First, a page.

chaos & crisis of identity fuels our compassion

i have overheard many conversations, even participated in a few myself, where a strange theory ..a myth, really .. seemed to always be making the rounds:

i have heard people claim south africans have ‘lost their common purpose’ and their ‘community mobilising spirit’,  since overthrowing the ghoul of apartheid in 1994. well i for one have long believed this to simply be a tale of rubbish.

but i didn’t have any proof of this  until about 12 days ago now, when some of us south africans began  maiming, raping and killing black people under the pretext that they are ‘foreigners’ who don’t belong here. this , by they way, is not the first time this sort of cruel, callous and shameful rhetoric has been spouted here. we have done this  many times over, since instituting our democratic revolution …

but it is the first time, since i can remember, that we the rest of south africa – members of civil society, volunteers, members of movements like the treatment action campaign, mamelani, affiliates of cosatu, mothers, fathers, sisters and brothers – have rallied together and voiced our disgust and contempt over what has happened in (the now) seven out of nine national provinces.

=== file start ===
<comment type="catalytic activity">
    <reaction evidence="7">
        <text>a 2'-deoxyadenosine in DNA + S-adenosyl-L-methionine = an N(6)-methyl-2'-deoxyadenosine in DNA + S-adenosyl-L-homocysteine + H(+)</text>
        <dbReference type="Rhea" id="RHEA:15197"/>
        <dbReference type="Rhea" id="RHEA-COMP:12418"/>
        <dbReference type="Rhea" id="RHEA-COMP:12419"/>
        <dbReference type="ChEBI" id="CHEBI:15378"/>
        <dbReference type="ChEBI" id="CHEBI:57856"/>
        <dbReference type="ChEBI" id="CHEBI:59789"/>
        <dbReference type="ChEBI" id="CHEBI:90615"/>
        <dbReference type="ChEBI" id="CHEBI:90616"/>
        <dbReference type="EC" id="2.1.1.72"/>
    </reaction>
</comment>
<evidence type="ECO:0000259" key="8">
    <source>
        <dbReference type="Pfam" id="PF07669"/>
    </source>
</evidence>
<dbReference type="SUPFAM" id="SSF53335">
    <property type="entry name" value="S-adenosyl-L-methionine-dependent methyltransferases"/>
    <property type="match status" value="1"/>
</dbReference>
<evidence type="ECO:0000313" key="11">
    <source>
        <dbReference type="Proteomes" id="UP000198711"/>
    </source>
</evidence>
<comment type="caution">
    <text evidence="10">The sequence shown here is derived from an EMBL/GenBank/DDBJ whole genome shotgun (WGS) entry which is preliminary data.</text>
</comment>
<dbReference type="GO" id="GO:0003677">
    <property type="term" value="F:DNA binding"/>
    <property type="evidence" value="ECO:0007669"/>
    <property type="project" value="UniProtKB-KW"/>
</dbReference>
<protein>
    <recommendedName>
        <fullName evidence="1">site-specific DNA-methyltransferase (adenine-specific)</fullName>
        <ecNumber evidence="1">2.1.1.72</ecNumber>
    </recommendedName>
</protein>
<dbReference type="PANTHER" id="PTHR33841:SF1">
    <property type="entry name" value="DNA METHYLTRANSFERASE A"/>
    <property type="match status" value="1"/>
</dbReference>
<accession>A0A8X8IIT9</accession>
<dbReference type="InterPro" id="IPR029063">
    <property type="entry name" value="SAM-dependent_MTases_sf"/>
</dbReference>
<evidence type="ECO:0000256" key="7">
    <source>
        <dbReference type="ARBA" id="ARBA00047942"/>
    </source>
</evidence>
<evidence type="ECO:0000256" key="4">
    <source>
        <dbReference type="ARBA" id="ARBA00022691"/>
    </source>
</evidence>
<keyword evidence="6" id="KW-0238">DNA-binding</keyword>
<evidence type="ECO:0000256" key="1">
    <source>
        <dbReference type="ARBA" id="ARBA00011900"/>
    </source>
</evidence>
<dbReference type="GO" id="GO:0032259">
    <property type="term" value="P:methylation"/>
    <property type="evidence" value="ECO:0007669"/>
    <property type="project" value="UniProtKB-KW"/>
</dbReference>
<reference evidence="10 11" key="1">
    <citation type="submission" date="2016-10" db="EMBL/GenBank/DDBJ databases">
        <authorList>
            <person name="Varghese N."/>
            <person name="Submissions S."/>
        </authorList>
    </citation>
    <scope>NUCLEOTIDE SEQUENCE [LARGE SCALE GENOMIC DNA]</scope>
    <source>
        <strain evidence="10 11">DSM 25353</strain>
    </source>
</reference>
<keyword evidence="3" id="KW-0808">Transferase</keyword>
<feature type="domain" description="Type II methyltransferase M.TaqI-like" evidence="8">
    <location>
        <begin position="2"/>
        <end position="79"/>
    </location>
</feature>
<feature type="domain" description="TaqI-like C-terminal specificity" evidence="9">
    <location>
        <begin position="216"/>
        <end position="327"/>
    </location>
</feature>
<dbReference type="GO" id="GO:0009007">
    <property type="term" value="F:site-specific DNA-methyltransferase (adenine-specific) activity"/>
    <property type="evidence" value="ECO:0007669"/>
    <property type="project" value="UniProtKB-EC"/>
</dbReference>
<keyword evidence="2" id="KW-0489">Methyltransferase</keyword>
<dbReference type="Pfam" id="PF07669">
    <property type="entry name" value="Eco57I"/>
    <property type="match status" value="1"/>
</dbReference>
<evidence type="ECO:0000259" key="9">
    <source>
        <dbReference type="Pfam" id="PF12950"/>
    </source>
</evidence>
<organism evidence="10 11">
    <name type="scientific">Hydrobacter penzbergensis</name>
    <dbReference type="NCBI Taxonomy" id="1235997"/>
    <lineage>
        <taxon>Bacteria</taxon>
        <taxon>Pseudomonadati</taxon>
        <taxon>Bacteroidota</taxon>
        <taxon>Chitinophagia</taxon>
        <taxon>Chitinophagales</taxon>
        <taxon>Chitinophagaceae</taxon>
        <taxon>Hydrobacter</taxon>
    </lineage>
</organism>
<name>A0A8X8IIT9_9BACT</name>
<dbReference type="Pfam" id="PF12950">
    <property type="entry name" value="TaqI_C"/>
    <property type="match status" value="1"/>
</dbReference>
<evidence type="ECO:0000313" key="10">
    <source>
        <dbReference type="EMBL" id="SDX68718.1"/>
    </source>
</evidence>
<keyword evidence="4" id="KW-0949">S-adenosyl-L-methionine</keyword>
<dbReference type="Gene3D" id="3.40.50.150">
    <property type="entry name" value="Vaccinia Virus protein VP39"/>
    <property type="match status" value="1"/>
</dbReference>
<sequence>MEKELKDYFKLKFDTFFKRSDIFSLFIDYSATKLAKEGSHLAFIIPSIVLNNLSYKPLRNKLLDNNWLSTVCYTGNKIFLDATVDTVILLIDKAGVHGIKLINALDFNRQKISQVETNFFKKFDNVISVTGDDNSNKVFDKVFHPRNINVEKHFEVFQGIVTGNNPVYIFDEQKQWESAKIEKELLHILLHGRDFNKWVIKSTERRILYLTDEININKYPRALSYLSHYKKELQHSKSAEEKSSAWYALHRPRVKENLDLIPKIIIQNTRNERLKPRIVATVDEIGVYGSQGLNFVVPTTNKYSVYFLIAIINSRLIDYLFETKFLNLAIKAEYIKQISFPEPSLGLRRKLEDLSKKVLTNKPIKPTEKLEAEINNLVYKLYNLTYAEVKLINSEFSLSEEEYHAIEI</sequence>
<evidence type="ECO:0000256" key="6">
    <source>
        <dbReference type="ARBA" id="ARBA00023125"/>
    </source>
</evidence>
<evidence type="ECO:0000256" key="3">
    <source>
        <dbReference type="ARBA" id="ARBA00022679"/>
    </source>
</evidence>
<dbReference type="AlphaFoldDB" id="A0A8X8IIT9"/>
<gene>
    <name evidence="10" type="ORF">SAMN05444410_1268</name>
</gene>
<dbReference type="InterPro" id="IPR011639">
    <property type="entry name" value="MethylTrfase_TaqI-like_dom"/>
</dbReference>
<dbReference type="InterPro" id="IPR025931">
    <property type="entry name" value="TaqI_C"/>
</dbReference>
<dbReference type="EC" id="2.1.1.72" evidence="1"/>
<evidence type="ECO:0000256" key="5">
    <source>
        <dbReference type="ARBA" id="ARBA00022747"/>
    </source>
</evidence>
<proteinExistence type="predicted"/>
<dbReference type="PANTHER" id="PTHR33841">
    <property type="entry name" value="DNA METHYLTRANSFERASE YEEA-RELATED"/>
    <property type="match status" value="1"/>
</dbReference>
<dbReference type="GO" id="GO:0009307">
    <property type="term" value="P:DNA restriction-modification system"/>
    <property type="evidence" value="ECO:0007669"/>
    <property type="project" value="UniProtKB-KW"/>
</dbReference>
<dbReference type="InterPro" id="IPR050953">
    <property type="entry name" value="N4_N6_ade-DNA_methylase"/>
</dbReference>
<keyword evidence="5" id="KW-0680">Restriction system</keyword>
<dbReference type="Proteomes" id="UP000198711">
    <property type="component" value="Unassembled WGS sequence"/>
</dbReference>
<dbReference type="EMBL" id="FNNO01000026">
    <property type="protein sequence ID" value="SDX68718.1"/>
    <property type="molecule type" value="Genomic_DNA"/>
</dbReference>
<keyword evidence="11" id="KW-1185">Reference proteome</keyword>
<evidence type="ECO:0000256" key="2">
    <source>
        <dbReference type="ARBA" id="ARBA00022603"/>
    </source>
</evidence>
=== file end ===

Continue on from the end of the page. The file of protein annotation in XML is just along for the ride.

these are not merely xenophobic attacks – these are flames of intolerance aimed against anything or anyone  perceived as ‘different’. there can be no excuse for this behaviour. there is no amount of righteous anger about the rampant inequality in our society that can justify what has happened.

this terror must stop! some of us have raised our voices,  proclaiming this in the streets of our townships, outside parliament, at community halls, in our homes and at the shebeen – where-ever we have found ourselves.

we are not sure if the attacks have ceased as yet … but now we know that our will and ability to stand strong and together against evil still lives. we still have it in us to stand up for what is right, what is fair and compassionate.

this truth is now out in the open again, brought to light by our current collective crisis of identity: we are asking, “how could this happen here? … we are children of the revolution sung in 4 part harmony? how could we let this happen here?”